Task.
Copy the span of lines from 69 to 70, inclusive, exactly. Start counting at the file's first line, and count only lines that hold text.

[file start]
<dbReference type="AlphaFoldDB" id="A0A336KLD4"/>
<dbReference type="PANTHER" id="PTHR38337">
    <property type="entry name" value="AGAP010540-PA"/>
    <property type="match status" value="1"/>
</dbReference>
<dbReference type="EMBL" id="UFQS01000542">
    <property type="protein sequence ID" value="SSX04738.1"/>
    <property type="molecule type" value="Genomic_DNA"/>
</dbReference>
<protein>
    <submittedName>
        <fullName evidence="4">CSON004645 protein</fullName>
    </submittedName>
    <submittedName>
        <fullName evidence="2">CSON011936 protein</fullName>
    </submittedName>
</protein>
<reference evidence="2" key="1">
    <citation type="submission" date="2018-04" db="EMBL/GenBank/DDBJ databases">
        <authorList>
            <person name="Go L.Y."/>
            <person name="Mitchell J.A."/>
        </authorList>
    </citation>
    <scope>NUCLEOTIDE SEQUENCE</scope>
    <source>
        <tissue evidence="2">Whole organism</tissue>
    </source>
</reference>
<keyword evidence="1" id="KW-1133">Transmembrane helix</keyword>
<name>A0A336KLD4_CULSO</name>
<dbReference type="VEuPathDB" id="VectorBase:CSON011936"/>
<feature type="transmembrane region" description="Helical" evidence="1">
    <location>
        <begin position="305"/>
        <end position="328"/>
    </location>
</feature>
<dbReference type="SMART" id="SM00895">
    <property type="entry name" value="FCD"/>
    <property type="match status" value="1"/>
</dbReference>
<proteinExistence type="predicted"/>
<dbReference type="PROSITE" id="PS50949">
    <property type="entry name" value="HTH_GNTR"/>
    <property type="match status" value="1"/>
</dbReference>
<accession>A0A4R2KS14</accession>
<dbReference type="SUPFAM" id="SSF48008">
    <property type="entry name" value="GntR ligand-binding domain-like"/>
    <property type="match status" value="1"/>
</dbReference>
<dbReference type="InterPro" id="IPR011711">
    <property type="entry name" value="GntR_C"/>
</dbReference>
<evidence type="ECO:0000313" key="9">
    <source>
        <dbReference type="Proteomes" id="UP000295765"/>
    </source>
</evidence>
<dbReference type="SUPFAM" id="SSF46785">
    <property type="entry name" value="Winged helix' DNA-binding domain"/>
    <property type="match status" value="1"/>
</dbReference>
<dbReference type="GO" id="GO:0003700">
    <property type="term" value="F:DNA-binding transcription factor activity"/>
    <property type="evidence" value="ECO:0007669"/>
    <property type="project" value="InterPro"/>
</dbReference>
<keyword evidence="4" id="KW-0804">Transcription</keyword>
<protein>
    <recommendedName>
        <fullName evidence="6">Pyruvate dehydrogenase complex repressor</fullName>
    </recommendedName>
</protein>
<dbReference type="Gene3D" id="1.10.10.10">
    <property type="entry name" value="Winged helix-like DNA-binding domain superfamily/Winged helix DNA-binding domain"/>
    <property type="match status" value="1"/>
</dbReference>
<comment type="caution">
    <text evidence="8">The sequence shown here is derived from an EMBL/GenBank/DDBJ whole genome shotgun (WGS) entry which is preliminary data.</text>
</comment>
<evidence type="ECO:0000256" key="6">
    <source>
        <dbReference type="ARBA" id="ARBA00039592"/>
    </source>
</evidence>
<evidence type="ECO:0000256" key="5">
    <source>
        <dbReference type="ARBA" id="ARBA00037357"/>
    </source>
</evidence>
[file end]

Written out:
</dbReference>
<keyword evidence="4" id="KW-0804">Transcription</keyword>